- Once you set your strategy & your price targets, STICK TO THEM
Decide BEFORE you trade just how much profit would be acceptable and place a stop loss in case the trade goes south. Place your orders beforehand and don’t amend them, unless there is an unexpected event!
- Correctly assess your risk-reward ratio
Try to “lose small and win big,” as the saying goes, so that you come out on top, even if you have losses over a large number of trades. Say, for example, that you manage to win 5 trades out of 10. If you limit your loss, you may end up winning on the overall position! Your profit will only get better with time and experience.
- Control your emotions: Be patient & disciplined
Successful day traders don’t trade every day. Lack of impulse control could prove to be your trading demise. Getting greedy can leave you holding the [possibly empty] bag for too long, while timidity can cause you to get out prematurely! Amateur traders often end up over-trading and risking too much, because they can’t overcome the temptation. Patience and discipline are the only ways to become successful over a longer period of time.
- Don’t try to continuously average down
Every day trader has losses, so don’t stress yourself when the occasional trade doesn’t go your way. Remember, there is a market every day with a new opportunity and if you get dragged in a position, you will NOT be able to achieve your goals.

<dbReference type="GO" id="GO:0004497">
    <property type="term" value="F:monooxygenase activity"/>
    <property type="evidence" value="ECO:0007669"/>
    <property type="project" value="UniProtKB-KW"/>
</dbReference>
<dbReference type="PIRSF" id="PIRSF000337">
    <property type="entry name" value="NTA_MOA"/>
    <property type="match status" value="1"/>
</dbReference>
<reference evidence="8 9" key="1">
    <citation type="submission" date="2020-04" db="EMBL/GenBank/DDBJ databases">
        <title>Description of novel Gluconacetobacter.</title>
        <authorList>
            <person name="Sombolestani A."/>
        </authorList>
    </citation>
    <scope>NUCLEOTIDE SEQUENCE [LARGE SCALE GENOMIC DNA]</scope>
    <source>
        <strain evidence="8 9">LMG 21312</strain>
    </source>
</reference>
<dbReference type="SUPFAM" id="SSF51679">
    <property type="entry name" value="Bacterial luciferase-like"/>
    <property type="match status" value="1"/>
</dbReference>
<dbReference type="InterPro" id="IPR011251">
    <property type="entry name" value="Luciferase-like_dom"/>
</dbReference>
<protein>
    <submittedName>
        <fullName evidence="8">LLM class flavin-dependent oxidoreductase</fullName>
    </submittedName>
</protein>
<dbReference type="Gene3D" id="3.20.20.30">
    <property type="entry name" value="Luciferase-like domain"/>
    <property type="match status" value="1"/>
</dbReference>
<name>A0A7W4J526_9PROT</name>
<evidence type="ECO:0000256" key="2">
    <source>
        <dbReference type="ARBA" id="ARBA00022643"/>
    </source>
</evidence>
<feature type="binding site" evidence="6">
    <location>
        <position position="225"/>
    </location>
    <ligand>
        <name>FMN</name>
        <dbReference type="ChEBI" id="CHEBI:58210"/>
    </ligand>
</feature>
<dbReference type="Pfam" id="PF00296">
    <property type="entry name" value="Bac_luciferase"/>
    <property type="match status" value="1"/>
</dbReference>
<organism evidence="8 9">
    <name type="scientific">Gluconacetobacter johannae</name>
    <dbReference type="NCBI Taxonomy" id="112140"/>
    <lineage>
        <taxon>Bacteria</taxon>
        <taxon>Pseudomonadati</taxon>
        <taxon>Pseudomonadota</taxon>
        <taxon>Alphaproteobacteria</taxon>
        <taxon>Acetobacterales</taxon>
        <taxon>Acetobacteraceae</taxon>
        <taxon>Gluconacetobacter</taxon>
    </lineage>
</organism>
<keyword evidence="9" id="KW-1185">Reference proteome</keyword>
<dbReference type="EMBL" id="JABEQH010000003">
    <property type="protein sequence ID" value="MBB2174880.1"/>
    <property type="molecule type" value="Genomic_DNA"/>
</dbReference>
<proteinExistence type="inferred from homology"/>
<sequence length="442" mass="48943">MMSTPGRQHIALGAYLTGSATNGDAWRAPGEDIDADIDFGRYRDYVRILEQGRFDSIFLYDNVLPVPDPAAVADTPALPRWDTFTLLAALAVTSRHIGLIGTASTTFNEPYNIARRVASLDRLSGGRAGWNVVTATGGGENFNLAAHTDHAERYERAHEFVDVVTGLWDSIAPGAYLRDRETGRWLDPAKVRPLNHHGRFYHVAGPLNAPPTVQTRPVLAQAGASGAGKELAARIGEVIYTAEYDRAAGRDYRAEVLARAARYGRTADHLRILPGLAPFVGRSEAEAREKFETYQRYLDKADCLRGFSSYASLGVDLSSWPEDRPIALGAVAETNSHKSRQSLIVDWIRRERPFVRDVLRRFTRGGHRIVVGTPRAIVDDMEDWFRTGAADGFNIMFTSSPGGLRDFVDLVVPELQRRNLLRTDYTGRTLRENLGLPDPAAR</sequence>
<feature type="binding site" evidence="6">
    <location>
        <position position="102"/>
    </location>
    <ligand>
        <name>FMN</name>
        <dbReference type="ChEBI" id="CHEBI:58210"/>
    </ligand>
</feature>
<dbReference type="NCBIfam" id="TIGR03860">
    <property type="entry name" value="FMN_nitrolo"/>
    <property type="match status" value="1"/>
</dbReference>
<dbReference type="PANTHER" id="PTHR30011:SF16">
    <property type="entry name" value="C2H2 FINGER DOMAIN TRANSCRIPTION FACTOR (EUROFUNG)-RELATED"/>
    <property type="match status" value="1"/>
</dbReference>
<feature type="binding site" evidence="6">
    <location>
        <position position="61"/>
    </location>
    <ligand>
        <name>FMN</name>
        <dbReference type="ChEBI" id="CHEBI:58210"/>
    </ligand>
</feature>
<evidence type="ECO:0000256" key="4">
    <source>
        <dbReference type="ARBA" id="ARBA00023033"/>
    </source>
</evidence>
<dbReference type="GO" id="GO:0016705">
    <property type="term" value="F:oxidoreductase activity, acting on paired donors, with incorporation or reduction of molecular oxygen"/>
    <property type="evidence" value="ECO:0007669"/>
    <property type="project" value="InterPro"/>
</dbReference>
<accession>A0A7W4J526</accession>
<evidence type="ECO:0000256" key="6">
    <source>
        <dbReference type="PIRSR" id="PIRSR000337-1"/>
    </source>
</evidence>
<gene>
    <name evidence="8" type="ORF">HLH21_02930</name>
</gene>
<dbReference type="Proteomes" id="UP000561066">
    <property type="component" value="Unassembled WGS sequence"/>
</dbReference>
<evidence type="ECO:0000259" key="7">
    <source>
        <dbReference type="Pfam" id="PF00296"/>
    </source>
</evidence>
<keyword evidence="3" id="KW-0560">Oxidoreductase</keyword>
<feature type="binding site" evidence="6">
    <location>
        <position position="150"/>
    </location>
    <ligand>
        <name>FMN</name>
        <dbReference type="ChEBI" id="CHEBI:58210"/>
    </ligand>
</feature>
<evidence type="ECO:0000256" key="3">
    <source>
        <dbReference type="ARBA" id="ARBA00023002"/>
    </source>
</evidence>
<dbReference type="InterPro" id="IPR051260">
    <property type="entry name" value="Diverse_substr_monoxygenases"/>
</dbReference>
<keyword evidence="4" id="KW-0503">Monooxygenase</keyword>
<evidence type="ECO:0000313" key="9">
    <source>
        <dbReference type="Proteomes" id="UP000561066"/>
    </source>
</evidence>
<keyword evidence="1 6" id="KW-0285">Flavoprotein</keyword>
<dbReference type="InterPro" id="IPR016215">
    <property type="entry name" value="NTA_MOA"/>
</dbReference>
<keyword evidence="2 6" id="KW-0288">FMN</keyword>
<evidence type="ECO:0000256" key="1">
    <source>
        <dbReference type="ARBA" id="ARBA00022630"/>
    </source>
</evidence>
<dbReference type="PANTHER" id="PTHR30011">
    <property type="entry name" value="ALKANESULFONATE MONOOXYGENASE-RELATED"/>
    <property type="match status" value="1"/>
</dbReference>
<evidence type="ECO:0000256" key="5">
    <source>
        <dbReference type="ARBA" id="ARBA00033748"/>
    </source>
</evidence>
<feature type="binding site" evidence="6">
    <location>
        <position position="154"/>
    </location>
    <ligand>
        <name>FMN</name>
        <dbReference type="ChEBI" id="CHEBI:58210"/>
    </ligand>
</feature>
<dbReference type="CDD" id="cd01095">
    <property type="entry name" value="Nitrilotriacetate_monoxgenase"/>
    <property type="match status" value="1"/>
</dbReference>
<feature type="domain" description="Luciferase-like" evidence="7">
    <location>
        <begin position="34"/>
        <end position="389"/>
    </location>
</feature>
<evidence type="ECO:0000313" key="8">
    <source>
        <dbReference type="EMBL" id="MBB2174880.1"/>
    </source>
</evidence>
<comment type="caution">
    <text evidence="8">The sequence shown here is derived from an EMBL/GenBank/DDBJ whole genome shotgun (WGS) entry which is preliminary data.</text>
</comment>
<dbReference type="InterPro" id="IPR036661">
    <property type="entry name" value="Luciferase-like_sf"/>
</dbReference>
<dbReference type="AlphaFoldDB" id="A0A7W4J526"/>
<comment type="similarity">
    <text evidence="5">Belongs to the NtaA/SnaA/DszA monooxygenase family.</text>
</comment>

- Don’t try to outsmart the market
Never bet against the momentum, except for very extreme moves and exceptional situations. Try to find strong trending moves supported by high volume and ride the trend until it exhibits signs of reversal. Imagine the market as an unstoppable wave—and you are the surfer. Don’t fight the wave. Traders greater than you have tried and failed. Learn from their mistakes. You should know your adversaries and recognize that you are playing in the same league as the best professional players in the world. You should also understand that the only way for you to make money trading is to out-play these top professionals who may be much more exposed that you are.
- Don’t listen to financial media
Well, you should listen… just don’t buy it all, hook, line and sinker. If you’re looking to be a wise investor, the first step you should take is to understand the majority of what you hear in the financial media, which is noise that could lead you to make large errors.
At times, the financial media will be right. A broken clock is right twice daily. Ignore it, nonetheless. Do your own work. There is no way to know ahead of time which financial media news will be right. And, when financial media is incorrect, it could cost you a lot more than what you made in the few times that they were right.
In order to achieve your goals as a trader, you have to be disciplined and limit your interactions with the market. Most traders KNOW this, but can’t DO it! Everyone knows that exercise is good for you. But how many people follow through and actually do it?
Even the smartest person knows they shouldn’t itch those bug bites until they bleed. But, only a handful can resist! So, just because you know HOW to trade, doesn’t make you a good trader. You also have to have the proper habits and discipline to carry them out. Traders may know that they should wait for the right opportunity, but some just can’t resist riding that ill-fated wave. It isn’t that they aren’t smart enough to understand how to trade properly….it’s that they just don’t DO WHAT THEY KNOW NEEDS TO BE DONE.
It’s all about trading like a sniper, instead of like a machine gunner.